Your solution is not the problem

The title here sounds a little odd, but it describes very well something we run into all the time at Pitch Practice, and in about 1 of every 5 mentoring sessions I do for startups at ATDC.  It’s a fairly simple misunderstanding, but the change in the listener’s thinking after I explain it is profound.  Here’s what usually happens.

 

I ask the question, “what is the problem you are solving?”  The entrepreneur will answer, “We provide X product/service to Y customers in Z marketplace by using A technologies and B business model.”

 

Do you see what’s going on?  This scenario takes us straight back to Lean Startup methodology, and the business need continuum. I’ll get to the the continuum later. First, start with the basis of lean startup methodology: find a big, nasty problem in a large market, and solve it.  Focus on the problem. What is the problem?  You find out this answer through customer discovery, before you ever build anything that smells like a product or service, by asking 100+ people in the targeted market (usually the space in which you have at least some domain expertise) and finding out what their daily pain is. Here are a few solid examples from Atlanta’s startup community.

 

  • Voxa – the problem is salespeople must get valuable contact info and customer conversations into Salesforce, but that information is almost 100% in their email.
  • Synapp.io – the problem is that email marketers can’t send their emails via an ESP when just one email recipient complains and gets the marketer blacklisted.
  • Mailchimp –  Creating and sending an email newsletter is horribly complicated and confusing, and the email service provider software UIs are awful.

 

Do you know what any of the three solutions above are? You can probably figure it out, but these are problem statements, because each of these businesses was started from the recognition of a bad problem in a large market space.  But their idea for a business was not what came first. The problem came first. Each of these businesses set out to solve the problem. That’s what became the business.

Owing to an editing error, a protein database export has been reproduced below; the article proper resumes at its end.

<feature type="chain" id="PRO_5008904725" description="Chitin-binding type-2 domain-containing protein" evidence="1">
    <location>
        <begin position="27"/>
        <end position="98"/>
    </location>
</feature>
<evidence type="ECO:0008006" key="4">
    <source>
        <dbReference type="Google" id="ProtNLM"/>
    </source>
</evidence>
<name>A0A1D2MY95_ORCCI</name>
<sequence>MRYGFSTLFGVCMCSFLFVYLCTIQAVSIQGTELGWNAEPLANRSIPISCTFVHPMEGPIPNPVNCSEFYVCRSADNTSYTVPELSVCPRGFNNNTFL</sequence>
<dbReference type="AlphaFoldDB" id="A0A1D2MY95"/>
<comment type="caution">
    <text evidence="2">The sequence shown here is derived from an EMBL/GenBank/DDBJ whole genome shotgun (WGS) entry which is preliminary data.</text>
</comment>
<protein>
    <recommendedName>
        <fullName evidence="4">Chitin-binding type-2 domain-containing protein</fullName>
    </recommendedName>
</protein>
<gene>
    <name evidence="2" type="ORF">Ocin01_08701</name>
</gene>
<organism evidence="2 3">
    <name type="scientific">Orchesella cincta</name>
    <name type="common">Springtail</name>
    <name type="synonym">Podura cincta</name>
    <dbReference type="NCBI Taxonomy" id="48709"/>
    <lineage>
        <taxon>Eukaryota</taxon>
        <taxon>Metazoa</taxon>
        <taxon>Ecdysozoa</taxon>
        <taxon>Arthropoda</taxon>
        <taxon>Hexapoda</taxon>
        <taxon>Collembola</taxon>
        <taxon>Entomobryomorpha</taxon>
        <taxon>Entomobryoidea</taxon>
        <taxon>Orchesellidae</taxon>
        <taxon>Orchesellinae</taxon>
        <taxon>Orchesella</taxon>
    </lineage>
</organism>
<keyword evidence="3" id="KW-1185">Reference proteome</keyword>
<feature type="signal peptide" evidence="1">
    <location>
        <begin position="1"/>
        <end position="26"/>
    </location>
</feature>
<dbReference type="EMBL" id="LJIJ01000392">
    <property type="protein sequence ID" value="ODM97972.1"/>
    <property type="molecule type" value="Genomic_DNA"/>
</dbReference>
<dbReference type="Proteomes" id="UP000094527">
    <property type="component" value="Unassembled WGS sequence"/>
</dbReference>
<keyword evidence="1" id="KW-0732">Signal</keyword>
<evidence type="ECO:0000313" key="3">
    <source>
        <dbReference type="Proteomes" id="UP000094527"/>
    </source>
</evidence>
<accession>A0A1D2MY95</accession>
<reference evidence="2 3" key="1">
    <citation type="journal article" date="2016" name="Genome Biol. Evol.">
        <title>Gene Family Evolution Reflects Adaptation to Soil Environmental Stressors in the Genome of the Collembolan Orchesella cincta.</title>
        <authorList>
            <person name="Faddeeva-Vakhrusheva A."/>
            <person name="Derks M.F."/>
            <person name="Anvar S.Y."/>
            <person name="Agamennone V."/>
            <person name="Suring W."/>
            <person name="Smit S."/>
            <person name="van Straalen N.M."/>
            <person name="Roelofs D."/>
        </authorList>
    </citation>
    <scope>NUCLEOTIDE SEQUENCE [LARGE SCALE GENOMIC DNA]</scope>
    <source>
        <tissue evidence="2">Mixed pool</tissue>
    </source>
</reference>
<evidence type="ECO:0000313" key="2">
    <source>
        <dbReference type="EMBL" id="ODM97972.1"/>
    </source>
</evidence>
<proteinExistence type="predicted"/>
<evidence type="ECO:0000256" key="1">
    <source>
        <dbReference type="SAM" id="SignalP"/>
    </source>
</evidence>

Now, to that “business need continuum”.  The lean startup community talks often about creating “pain killers” vs. creating “vitamins” and that’s a good analogy; however, we must take the consideration further.  Voxa is a great pain killer.  Facebook is a vitamin (though Zuck would argue that it solves the problem of personal connectivity, whereas I would argue that it’s more like a narcotic that most people, myself included, could do without more and more).  But there’s another point on the continuum, opposite a vitamin and more needed than a pain killer. You see, you can certainly live without vitamins. You can live without pain killers, though, by definition, your pain will still exist and you’ll find other ways to cope with it.  But you cannot live without oxygen. (Credit this thought to Mike Marian of Synapp.io. I thought he had blogged about it, but I cannot find it if he has.)

 

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The folks at Synapp.io will be the first to tell you that their clients, email marketers who send email marketing for a living, cannot live without Synapp.io’s service.  The email marketer could literally go out of business – die! – if they get blacklisted by an ISP.  Synapp.io’s goal is to provide the oxygen that email marketers need to live when they get blacklisted.

 

So ask yourself, what is the problem you are solving?  Is it a vitamin, pain killer, or oxygen? Focus on the problem, especially when you are delivering your pitch, and make that problem personal to your audience.  And make painkillers or, if possible, oxygen.

What do you think?